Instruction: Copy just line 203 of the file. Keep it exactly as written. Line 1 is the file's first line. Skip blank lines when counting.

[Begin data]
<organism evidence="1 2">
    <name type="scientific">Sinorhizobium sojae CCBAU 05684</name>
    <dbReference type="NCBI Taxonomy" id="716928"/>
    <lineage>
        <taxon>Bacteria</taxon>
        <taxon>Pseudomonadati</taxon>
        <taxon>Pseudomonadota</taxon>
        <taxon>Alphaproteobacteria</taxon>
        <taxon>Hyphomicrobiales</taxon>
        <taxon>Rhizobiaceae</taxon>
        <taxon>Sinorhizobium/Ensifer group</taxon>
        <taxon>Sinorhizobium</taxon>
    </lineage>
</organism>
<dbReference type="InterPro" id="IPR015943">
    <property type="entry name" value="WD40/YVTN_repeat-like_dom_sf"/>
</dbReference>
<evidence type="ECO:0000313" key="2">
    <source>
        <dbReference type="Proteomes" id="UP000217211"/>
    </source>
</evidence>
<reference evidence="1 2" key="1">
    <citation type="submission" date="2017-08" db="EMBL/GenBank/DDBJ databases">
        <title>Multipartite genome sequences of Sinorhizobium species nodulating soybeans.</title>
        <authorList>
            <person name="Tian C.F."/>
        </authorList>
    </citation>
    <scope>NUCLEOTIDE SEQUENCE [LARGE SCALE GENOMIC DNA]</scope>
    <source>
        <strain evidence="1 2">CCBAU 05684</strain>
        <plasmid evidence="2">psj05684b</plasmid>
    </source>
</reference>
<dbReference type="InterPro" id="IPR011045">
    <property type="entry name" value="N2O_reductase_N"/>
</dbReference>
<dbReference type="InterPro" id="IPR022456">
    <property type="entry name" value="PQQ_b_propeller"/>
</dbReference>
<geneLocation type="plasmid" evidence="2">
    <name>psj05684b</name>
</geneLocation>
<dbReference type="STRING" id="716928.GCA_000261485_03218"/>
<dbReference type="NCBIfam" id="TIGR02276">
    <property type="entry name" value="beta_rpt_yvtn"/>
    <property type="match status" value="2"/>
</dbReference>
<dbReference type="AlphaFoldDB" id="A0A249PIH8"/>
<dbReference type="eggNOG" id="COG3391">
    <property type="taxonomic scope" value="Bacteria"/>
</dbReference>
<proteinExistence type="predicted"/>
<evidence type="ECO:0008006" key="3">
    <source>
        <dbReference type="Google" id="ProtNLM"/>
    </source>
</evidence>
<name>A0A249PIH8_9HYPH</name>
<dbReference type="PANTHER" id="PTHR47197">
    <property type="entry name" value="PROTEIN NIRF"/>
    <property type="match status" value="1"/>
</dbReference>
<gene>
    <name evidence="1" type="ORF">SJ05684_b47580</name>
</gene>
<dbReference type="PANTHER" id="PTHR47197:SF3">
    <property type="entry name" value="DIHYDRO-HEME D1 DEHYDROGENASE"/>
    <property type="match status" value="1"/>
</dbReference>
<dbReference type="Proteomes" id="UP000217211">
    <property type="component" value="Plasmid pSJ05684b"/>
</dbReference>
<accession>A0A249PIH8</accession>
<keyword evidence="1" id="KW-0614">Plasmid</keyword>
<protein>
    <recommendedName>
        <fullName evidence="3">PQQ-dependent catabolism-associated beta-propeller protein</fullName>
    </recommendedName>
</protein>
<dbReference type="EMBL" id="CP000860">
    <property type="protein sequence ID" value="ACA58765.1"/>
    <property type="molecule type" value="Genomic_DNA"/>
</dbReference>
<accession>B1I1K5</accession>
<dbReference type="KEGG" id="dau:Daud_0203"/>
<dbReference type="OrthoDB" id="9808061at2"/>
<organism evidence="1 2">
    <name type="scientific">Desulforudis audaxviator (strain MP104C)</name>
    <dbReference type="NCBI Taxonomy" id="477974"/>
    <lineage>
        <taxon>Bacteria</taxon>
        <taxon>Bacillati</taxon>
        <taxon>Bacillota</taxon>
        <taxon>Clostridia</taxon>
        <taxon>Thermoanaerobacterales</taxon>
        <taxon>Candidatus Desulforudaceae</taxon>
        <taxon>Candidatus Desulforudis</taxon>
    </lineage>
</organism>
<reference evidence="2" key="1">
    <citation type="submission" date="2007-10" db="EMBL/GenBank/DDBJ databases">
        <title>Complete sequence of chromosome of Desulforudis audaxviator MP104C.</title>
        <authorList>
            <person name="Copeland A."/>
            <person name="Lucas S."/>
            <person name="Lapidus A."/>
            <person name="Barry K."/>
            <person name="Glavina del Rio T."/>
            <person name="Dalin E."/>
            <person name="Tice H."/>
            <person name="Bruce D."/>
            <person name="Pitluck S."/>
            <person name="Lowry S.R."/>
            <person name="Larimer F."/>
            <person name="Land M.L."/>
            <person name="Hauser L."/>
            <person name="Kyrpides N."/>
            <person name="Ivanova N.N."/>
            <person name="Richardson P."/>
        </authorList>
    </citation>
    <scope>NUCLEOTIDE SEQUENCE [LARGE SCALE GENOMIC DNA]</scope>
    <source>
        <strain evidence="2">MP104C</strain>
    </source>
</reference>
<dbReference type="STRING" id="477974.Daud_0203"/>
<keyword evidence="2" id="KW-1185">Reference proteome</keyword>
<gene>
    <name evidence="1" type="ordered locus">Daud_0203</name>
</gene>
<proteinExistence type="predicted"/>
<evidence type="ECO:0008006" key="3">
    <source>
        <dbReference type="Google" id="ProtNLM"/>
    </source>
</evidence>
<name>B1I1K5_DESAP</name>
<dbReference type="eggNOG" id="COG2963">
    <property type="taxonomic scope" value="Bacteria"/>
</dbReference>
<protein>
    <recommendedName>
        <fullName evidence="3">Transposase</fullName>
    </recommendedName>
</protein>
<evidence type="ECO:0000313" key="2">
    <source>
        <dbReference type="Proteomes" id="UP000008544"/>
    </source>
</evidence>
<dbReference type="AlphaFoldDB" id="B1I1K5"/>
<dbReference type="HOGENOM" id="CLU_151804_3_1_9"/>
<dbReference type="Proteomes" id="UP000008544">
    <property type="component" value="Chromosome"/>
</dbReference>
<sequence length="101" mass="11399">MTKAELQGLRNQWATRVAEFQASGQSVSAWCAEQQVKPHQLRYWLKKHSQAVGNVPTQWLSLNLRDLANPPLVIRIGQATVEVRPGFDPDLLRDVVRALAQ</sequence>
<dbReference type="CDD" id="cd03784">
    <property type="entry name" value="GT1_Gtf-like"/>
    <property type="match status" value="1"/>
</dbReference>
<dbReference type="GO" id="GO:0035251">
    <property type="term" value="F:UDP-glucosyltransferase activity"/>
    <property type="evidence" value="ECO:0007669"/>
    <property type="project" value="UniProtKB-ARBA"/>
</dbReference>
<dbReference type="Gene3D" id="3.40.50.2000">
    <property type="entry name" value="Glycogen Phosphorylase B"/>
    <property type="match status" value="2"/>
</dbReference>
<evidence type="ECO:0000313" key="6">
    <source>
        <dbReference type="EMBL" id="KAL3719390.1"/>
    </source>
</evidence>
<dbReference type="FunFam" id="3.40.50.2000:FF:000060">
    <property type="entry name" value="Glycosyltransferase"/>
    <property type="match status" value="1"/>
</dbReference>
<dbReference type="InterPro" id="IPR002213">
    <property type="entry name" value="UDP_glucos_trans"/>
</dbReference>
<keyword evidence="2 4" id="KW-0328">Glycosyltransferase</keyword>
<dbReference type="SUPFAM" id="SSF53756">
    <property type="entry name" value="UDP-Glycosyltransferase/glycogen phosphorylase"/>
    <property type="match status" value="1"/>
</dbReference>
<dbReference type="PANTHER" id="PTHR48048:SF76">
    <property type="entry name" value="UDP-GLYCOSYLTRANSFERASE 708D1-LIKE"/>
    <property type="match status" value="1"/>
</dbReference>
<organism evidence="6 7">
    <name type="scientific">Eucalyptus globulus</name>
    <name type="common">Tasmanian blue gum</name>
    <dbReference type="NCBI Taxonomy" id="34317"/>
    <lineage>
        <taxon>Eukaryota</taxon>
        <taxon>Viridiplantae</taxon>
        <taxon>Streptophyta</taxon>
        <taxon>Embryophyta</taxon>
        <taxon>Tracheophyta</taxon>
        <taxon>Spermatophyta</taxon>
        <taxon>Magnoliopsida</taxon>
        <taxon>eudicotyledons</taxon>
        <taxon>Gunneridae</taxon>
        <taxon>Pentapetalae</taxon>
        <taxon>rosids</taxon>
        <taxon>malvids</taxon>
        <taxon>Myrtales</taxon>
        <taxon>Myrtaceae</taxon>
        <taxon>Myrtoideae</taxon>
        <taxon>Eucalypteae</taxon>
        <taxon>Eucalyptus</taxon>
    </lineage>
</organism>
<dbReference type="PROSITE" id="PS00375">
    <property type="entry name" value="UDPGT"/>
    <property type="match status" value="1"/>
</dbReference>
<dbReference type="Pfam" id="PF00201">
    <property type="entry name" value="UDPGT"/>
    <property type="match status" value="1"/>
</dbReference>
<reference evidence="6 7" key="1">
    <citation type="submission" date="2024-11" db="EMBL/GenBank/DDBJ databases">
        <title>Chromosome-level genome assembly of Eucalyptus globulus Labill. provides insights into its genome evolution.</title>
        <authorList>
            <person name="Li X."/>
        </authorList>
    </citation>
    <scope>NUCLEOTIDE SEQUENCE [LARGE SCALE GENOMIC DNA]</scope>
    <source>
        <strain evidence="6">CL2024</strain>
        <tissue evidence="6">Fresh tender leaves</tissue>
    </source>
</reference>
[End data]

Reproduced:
        <taxon>Tracheophyta</taxon>